M. C. Beaton is the author of the best-selling Agatha Raisin series. She has also written several Regency romance series. She lives between Paris and the Cotswolds.

My review: I picked this out of my elibrary listing, not knowing it was part of a series…and book 4 of the series! Yet, it didn’t matter. The author wrote the book in a way that felt stand alone. The characters, the setting, the era, all were complete and interesting.

I felt like reading something “easy going”. By that, I don’t mean simple, I mean something that flows easily and doesn’t jerk the reader here, there, and everywhere. The book is part of the Hamish Macbeth cozy mysteries and I enjoyed it immensely.

The setting felt old fashioned and laid back. The people of the Scottish town had distinct personalities and traits that I could relate to and the mystery itself was well thought out and entertaining.

I will read more by this author.

Death of an Outsider by M.C. Beaton

My rating: 3 of 5 stars

The blurb: Dreary Cnothan’s most hated man is dumped into a tank filled with lobsters then eaten in Britain’s best restaurants. Exiled there with his dog Towser, Hamish Macbeth misses his beloved Highland village Lochdubh, Priscilla, and easy lazy days. His superiors want the business hushed up, a dark-haired lass wants his body, and a killer is out for more blood. On TV show.

My review: In order to keep to the trend, I’ve gone backwards instead of forwards with this series. I completed book 4 recently, and then decided to read book 3. I know, I’m crazy to go backwards, but it really was not an issue as this book was not set in the same town. Worked out perfectly for me.

Hamish is set to another town to fill in while the regular police officer had a well deserved holiday. But, of course, things go wrong as soon as Hamish turns up. Yet, there is a upturn of events for Hamish in other areas (wink, wink, say no more).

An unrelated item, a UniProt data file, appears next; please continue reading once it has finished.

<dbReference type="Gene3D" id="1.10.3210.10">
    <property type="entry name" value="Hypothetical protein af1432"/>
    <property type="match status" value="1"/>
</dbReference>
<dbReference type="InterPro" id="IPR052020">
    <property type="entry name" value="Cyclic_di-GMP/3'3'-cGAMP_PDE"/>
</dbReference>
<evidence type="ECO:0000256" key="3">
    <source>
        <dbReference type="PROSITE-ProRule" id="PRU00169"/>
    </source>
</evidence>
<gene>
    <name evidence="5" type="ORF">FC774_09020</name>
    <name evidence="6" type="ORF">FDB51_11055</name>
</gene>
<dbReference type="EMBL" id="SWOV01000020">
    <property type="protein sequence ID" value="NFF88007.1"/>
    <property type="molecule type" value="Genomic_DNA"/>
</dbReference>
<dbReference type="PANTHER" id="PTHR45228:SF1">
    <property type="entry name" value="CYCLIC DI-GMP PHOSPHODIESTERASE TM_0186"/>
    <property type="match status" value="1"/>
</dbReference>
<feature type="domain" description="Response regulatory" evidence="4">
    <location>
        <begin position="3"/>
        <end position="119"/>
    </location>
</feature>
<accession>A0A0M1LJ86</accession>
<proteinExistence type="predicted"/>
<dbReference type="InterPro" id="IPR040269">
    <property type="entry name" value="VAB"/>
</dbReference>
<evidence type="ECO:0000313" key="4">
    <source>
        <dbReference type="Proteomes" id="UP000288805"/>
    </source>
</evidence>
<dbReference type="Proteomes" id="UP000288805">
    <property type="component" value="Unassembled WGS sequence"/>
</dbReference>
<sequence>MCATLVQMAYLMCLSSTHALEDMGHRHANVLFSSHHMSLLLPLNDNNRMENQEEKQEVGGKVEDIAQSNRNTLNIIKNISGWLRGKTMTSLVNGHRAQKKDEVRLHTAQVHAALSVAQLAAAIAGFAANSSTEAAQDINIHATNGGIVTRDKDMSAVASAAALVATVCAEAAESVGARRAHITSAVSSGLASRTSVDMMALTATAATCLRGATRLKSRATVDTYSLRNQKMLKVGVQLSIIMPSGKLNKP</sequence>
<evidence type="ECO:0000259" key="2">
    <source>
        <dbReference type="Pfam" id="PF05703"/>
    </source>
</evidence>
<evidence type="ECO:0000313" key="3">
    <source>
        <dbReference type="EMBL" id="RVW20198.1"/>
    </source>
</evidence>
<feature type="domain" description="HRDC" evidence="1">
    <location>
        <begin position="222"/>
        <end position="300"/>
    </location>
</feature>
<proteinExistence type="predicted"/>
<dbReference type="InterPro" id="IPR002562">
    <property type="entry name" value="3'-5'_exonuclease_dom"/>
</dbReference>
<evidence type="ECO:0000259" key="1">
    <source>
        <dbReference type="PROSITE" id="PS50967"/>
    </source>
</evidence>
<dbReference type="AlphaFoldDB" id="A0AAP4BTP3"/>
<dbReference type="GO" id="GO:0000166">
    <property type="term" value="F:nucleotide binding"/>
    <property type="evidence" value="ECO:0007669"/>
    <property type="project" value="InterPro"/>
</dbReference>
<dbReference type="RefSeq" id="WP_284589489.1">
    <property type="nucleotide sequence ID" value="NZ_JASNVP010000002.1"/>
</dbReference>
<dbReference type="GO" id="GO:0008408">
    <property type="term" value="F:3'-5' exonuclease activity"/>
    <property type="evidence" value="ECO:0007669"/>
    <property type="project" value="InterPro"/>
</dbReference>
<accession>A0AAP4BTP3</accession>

This storyline was a little more twisted, and I didn’t like the townspeople much. I don’t have much more to say other than I would read more books in the series.

Audiobook: The Woman in the Green Dress

The Woman in the Green Dress by Tea Cooper

My rating: 4 of 5 stars

The blurb: 1853 Mogo Creek, NSW

Della Atterton, bereft at the loss of her parents, is holed up in the place she loves best: the beautiful Hawkesbury in New South Wales. Happiest following the trade her father taught her, taxidermy, Della has no wish to return to Sydney. But the unexpected arrival of Captain Stefan von Richter on a quest to retrieve what could be Australia’s first opal, precipitates Della’s return to Sydney and her Curio Shop of Wonders, where she discovers her enigmatic aunt, Cordelia, is selling more than curiosities to collectors. Strange things are afoot and Della, a fly in a spider’s web, is caught up in events with unimaginable consequences…

1919 Sydney, NSW

When London teashop waitress Fleur Richards inherits land and wealth in Australia from her husband, Hugh, killed in the war, she wants nothing to do with it. After all, accepting it will mean Hugh really is dead. But Hugh’s lawyer is insistent, and so she finds herself ensconced in the Berkeley Hotel on Hunter St, Sydney, the reluctant owner of a Hawkesbury property and an old curio shop, now desolate and boarded up.

As the real story of her inheritance unravels, Fleur finds herself in the company of a damaged returned soldier Kip, holding a thread that takes her deep into the past, a thread that could unravel a mystery surrounding an opal and a woman in a green dress; a green that is the colour of envy, the colour buried deep within an opal, the colour of poison…